reborn in the USA
Nicholas Grimshaw & Partners' Andrew Whalley had to prove himself to be able to work in the US. Having done so, he's discovered kindred spirits at work on his latest project, Missouri's Donald Danforth Plant Science Center
Ideas and influences can keep coming around. As a student of architecture at Glasgow's Macintosh School, Nicholas Grimshaw & Partners (NGP) director Andrew Whalley was struck by the Kibble Palace, a building that was later to inform his thinking about the Eden Project.
Kibble Palace, a glasshouse, was first used as a winter gardens, before becoming a botanic garden. Originally built at his home by engineer John Kibble, it was dismantled and then re-erected on the present site in 1873, with some reshaping. It is a lesson in light, flexible technology, and a 'from first principles' approach to a building.
After the 'party' of three years at the Macintosh, followed by a year out with Spence and Webster, Whalley worked three days a week to finance an AA diploma, as part of Ron Heron and Jan Kaplicky's unit.
He then joined the Grimshaw office and has been there ever since.
Now one of four NGP directors, with responsibility, broadly, for the US, arts and transportation buildings, you might think having to get qualifications would be a thing of the past. Not so. In order to lead projects in the US, you have to be qualified in the relevant state.
The Donald Danforth Plant Science Center, as client, wanted NGP to take the lead across the board, to achieve vertical integration of the project team. And so started a two-month process of proving that Whalley's work was good enough for Missouri. He had to put together syllabuses and exam results for all periods of his education, including school exam results, to demonstrate his general education.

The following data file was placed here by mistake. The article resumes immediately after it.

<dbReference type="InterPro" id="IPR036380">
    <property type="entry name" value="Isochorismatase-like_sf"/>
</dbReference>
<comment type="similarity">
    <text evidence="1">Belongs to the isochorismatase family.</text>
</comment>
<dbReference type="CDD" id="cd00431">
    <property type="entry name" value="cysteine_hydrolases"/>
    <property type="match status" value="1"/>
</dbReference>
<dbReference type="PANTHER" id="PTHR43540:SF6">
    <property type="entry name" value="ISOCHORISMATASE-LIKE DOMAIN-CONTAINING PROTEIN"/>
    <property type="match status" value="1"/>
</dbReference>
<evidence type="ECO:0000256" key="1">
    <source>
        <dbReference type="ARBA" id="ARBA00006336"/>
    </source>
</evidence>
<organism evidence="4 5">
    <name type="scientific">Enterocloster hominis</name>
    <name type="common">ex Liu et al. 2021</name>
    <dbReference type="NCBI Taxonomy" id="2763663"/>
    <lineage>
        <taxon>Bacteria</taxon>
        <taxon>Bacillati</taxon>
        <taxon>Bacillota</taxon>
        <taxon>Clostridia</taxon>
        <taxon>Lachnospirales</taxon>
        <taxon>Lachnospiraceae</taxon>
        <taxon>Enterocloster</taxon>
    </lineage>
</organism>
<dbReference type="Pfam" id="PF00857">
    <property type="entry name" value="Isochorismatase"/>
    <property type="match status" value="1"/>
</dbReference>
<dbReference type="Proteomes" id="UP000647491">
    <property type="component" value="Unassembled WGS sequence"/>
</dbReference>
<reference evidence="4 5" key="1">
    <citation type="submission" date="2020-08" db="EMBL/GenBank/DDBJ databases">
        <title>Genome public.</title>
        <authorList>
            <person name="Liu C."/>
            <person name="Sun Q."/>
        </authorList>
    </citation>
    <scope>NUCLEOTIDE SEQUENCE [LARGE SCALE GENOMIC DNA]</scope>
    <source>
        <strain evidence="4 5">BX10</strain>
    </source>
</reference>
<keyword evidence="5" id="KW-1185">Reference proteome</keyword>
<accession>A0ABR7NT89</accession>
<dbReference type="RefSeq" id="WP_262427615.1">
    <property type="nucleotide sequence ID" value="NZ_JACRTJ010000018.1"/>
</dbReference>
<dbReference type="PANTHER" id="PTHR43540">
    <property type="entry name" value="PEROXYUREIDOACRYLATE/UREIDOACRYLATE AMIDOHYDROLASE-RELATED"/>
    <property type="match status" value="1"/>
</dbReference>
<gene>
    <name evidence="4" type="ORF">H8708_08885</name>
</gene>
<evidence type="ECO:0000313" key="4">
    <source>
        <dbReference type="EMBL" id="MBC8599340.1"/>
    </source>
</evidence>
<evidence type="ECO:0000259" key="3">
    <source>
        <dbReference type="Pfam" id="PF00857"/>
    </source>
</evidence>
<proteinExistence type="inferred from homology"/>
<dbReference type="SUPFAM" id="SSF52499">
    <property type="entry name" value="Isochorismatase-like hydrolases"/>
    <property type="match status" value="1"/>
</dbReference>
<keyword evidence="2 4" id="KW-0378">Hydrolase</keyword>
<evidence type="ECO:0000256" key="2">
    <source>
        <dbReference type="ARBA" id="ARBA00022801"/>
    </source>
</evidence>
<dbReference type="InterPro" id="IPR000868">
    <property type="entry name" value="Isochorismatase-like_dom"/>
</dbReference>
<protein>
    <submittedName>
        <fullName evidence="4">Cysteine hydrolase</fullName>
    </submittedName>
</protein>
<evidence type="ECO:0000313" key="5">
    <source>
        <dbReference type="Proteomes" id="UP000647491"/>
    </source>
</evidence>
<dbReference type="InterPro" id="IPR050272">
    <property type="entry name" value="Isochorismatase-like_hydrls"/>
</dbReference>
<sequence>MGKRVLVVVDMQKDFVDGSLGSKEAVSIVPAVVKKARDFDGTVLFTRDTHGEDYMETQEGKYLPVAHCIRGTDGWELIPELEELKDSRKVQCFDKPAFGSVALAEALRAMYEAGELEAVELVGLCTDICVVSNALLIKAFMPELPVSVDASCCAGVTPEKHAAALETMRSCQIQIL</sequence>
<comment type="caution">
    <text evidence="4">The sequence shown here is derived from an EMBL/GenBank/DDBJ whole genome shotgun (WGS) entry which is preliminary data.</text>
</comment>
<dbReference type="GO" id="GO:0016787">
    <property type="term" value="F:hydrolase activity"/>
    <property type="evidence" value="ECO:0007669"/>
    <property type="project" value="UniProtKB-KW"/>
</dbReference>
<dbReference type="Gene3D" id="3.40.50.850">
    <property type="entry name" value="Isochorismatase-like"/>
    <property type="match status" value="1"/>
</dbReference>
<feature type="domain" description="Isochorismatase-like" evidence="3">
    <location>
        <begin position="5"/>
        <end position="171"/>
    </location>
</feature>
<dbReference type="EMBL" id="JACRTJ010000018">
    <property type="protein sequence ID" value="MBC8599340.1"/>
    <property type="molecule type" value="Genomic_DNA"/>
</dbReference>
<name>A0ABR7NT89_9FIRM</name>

The buildings he chose to make his case with were the house he designed with his wife, Fiona Galbraith, his Paddington Station design and the Eden Project.
Whalley now has his seal (though day-today US practice is not to physically stamp and seal drawings).
Once accredited, NGP could set up its team for Missouri, including Arup and HOK. Most of the work up to detailed design stage was done by NGP and Arup in the UK, with construction documentation done in the US, supported by Arup's US operation.
Before Missouri, NGP's reputation for transportation buildings had led to invitations to be part of consortia, notably from HNTB, a large US engineering group.
The first pitch was for a replacement for the Bay Bridge in Ohio - after the original was destroyed by an earthquake - and another Ohio road bridge proposal is now being worked on. The practice aims to bring a heightened aesthetic agenda to the party, ranging from the setting down to the details of joints and connections.
Towards the end of 2000 the practice decided to more systematically explore the US. At the time, Vincent Chang was resident in the US, the NGP project architect overseeing the Plant Science Center in Missouri and responsible for developing the NGP presence. But the practice was aware of the need for a permanent base and started by taking space in New York. Chang is now there. Someone will have to go through the accreditation process for New York State too - but not Whalley this time.